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What Soaps Can Teach Other TV Shows About Disability Representation

February 17, 2022

Soaps aren’t always known for their realism, but they have accepted a fundamental truth in recent years – that they should represent disabled people’s lives more honestly and accurately. Unfortunately, it’s a truth that other forms of entertainment have yet to learn fully.

History is littered with shallow and damaging stereotypes about disabled people, especially in TV and film, and they have consequences for their real-life counterparts.

Two-thirds of British people feel awkward around disabled people. Much of the disability imagery society consumes is inaccurate or offensive (and that can include soaps). The media often represents disabled people as burdens, or tragic victims – until, miraculously, they can be fixed and are okay.

The soaps themselves have to take responsibility for the damage that has been done to disabled people across the generations. But Soapland has evolved – and seems to have made a conscious effort – to include disabled characters with multi-layered storylines and to employ disabled actors to play them.

In recent years, storylines haven’t concentrated exclusively on a character’s disability or used it to further a plot. It’s exciting to see characters with disabilities living with them and not having their entire identities consumed by that single aspect.

The first disabled person I saw on TV was Emmerdale‘s Chris Tate (Peter Amory) in the ’90s. The character, played by a non-disabled actor, negatively shaped my relationship with my own disability. The portrayal only seemed to reinforce the already powerful negative stereotypes.

The audience didn’t see Chris struggle to get into a building or through a doorway, which might have raised awareness and positively influenced the attitudes of wider society, but they did manage to show his other struggles. He always seemed to be bitter about his disability, and I feared I would be too – it consumed his life, and that legacy remains with me. It wasn’t representation – it was harmful tokenism.

As Dr Kirsty Liddiard from the University of Sheffield notes: “Disabled people aren’t the sum of their disability or impairment. They are partners, lovers, mothers, fathers, employees, friends and family members, and everyday people with everyday lives – with joys and worries just like anyone else.”

EastEnders’ Frankie Lewis (Rose Ayling-Ellis) has managed to pack a lot of joy and worry into her time on the soap. Ayling-Ellis has also increased representation for the d/Deaf community through her time on Strictly Come Dancing.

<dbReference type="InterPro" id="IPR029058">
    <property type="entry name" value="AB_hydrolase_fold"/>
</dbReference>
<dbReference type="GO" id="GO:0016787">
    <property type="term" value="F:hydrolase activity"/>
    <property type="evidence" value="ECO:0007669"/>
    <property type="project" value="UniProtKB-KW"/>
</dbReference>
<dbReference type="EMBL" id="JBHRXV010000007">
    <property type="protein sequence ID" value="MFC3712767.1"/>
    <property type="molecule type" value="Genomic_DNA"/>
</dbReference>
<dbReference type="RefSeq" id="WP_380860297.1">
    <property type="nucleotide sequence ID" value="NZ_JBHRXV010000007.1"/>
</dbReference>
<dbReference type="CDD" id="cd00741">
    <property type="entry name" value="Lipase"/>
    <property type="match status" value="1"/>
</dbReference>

Frankie has shown that her disability is an essential part of her identity without being a barrier to being an everyday person or an EastEnder. What’s more human, or more quintessentially Walford, than scrapping and squabbling like the Mitchell brothers with a sibling until one of you locks the other in the boot of a car?

Soaps are unique as they offer audiences long-term engagement with characters and storylines. As a result, we can learn more about them over time, years or even decades of their lives, including the impacts of their disabilities. We see their relationships unfold, flaws and faults and motivations emerge – their histories are untangled and examined. We see life happen to them, and events shape them.

We have seen Emmerdale’s Ryan Stocks (James Moore) navigate many life events since finding out about his Dingle heritage. However, his disability, cerebral palsy, hasn’t been minimised or erased.

The recent loss of his adoptive mother has been significant. Disabled people are often put into boxes with firm labels and told how to act and react, so to see such raw, debilitating, human despair on screen was meaningful and significant.

The same is true for Coronation Street’s Izzy Armstrong (Cherylee Houston). The character has Ehlers-Danlos Syndrome and has presented the harsh reality of the pandemic and its negative impact on disabled people. She has been brutally cut off from everyday life and must rely on snippets of human connection via video calls.

Unfortunately, this cruel isolation remains the reality for many disabled people, even as we see others return to the world more fully. Coronation Street must continue to explore and examine the lasting impact.

It’s essential to show the realities of disability. Disability shouldn’t be removed from representation, but nor should it be the single defining element of a person’s story or personality.

It’s about making sure that disabled people are seen as more than stereotypes – disability co-exists with every human emotion and every human experience – sibling rivalry, grief, isolation, a thirst for vengeance.

After all, Hollyoaks’ Summer Ranger (Rhiannon Clements) is not defined by her shortened left forearm but by her not-entirely-successful revenge and murder plots. She might be the Sideshow Bob of British soap, but she achieved a great deal: assault, kidnapping and jilting someone at the altar.

It’s what soaps do so well – better than any other type of television, in fact: they treat disabled people as human beings who are impacted by their disabilities but not defined by them.

Disabled people are multi-layered and multi-dimensional. So, it has been essential to see the focus shift from disabled characters being empty vessels into which non-disabled audiences can pour all their expectations and biases. But, unfortunately, it’s a lesson that other types of film and television have yet to learn.

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